Or perhaps you’re the only living child of your parents, and you’re confronting this process alone. In either case, while you may assist in much of the work required to sell your parents’ house, the actual responsibility of “selling” your parents’ house rests with the person who’s appointed to settle the estate. 

The most common way someone is appointed to settle the estate is through a will. A person appointed in a will is called an “executor.” The executor is charged with certain responsibilities to settle the estate legally, and selling the house can be one of those responsibilities.

If your parent did not have a will, or they had a will but didn’t appoint someone as their executor, then the probate court will appoint someone to serve in this capacity. This person is called a “personal representative.” Once appointed by the court, the personal representative assumes the same role as the executor.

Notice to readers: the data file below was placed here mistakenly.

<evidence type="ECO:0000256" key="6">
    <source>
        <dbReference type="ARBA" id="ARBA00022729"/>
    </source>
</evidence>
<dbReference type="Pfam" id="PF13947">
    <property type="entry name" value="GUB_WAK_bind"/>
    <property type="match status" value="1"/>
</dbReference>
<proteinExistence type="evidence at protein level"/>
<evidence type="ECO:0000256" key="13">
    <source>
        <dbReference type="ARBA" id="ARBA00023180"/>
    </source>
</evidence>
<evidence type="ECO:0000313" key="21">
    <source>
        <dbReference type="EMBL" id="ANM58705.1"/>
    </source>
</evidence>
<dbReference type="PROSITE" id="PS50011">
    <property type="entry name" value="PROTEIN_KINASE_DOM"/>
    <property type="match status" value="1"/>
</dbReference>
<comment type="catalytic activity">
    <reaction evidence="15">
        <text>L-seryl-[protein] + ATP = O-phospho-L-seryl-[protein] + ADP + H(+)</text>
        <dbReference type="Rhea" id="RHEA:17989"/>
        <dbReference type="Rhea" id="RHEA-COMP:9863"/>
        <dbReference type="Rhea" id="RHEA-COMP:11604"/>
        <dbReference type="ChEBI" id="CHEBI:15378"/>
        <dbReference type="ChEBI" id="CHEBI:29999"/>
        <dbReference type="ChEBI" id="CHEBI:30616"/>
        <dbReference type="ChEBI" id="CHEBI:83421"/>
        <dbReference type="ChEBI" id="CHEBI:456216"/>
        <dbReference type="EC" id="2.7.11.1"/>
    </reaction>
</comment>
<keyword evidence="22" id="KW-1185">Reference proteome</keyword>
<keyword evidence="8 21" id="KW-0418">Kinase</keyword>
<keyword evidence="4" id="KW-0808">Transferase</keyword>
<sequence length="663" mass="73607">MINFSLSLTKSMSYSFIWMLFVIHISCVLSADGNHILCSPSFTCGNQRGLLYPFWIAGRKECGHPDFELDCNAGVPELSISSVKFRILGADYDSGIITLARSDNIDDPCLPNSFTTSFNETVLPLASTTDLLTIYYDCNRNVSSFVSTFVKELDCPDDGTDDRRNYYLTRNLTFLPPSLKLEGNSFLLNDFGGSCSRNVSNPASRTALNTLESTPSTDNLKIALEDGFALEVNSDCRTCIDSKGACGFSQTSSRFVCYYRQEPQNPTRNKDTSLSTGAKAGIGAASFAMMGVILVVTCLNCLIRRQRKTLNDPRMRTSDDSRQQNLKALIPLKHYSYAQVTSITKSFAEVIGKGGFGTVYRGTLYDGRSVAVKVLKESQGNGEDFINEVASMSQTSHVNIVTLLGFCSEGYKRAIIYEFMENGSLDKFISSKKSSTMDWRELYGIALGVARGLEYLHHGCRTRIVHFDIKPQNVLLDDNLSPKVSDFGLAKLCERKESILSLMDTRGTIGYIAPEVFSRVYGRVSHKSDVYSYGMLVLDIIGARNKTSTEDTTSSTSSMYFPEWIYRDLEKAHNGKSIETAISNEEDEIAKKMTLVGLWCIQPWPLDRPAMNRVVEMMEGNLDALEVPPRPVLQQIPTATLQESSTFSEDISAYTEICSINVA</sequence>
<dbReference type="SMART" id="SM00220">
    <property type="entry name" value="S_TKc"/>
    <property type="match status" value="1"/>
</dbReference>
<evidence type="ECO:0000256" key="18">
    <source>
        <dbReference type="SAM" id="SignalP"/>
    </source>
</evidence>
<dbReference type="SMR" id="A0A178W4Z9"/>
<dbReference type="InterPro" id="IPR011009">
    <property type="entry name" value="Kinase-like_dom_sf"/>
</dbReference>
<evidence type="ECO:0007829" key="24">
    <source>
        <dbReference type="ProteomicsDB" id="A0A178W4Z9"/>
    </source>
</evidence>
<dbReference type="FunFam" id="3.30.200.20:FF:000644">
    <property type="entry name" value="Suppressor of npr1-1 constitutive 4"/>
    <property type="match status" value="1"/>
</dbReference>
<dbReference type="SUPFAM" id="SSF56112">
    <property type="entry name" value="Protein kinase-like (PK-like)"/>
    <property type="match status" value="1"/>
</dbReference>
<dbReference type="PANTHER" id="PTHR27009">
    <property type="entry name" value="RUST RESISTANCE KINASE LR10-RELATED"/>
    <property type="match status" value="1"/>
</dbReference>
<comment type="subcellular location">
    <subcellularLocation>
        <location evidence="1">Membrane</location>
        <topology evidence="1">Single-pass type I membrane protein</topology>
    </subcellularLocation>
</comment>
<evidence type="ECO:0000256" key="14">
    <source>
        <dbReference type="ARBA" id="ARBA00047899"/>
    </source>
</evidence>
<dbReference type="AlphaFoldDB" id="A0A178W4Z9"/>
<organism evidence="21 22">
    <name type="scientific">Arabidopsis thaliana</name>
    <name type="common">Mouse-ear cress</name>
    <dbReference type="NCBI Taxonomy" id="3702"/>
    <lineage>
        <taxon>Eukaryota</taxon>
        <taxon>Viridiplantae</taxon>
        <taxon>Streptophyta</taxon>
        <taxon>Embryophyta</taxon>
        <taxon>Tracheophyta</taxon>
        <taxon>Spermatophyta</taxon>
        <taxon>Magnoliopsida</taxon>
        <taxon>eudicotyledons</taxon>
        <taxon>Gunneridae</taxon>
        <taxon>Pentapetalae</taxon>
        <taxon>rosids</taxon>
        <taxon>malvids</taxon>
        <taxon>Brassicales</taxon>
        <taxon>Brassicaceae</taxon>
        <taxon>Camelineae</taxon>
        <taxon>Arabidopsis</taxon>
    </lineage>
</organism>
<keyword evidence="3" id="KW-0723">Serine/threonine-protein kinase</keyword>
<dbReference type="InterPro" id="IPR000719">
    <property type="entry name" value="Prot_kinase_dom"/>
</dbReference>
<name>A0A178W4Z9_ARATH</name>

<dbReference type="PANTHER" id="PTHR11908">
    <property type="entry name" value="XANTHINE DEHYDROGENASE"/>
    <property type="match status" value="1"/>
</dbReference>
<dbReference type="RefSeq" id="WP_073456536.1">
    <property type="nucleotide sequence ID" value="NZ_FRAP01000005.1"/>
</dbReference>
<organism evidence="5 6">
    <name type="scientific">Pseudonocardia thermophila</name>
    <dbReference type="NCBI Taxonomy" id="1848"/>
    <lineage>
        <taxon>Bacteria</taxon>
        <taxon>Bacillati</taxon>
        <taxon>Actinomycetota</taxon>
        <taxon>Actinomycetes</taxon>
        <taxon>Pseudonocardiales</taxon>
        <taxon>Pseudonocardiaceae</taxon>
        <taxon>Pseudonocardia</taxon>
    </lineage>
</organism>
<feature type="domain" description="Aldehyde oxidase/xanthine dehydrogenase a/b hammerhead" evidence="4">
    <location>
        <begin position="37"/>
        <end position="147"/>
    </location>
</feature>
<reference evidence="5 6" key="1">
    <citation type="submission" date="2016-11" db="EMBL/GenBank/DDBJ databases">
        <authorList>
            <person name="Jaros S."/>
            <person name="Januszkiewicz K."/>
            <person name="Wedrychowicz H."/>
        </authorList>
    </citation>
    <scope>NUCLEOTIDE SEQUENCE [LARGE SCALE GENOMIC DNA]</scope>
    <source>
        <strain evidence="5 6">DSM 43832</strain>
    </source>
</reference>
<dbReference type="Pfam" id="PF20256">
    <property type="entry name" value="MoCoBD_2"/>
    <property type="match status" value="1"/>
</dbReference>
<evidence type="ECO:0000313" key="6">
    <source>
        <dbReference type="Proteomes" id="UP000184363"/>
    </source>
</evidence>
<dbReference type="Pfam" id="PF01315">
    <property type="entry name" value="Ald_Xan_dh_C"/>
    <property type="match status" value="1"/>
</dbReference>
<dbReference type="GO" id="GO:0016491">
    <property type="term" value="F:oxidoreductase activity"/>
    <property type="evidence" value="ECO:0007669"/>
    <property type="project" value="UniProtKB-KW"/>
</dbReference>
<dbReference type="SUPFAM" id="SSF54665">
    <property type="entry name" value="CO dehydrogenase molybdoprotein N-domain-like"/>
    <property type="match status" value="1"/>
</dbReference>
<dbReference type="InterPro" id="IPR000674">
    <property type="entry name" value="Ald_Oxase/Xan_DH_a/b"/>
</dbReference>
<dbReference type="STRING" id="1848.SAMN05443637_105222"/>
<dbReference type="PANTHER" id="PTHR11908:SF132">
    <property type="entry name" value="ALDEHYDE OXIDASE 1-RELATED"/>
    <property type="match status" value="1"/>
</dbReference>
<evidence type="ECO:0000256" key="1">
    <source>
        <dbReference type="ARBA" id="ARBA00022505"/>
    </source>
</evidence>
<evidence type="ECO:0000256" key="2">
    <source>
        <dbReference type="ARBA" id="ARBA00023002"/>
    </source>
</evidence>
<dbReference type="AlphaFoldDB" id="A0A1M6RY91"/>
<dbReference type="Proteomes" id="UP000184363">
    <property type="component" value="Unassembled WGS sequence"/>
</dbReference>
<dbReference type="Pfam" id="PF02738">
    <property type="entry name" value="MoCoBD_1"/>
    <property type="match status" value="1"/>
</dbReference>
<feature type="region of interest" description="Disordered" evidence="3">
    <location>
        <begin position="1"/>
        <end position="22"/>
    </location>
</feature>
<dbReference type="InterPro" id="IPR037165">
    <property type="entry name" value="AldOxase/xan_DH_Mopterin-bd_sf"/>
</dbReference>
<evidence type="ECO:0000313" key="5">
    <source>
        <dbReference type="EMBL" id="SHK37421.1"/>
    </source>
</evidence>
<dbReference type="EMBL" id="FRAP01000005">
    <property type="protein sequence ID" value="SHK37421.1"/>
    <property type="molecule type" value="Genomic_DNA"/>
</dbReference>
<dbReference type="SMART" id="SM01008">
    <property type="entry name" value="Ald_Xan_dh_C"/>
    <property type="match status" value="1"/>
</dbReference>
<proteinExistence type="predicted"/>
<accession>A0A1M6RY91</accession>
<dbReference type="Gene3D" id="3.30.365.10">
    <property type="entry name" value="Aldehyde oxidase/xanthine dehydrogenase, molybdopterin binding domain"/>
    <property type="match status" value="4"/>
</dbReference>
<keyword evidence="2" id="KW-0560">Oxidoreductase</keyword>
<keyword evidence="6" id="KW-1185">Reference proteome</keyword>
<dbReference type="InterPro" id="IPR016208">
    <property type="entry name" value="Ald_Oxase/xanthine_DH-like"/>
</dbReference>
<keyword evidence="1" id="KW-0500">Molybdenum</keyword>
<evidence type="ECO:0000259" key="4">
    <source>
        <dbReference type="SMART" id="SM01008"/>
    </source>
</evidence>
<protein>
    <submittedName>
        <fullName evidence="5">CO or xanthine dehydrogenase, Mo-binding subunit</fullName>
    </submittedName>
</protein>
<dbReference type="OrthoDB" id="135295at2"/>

When a parent dies, it is often the case that they appointed a child as the executor of their estate. Likewise, if the court appoints a personal representative to handle the estate of a parent, it is not uncommon that it appoints one of the children. However, only the person who is named as the executor or personal representative is legally responsible for selling your parents’ house when they die.

If this person is you, then this guide will show you what you need to do before you sell your parents’ house and some steps you can take to make the process go as smoothly as possible. 

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What Do You Need to Do Before You Sell a Parent’s House?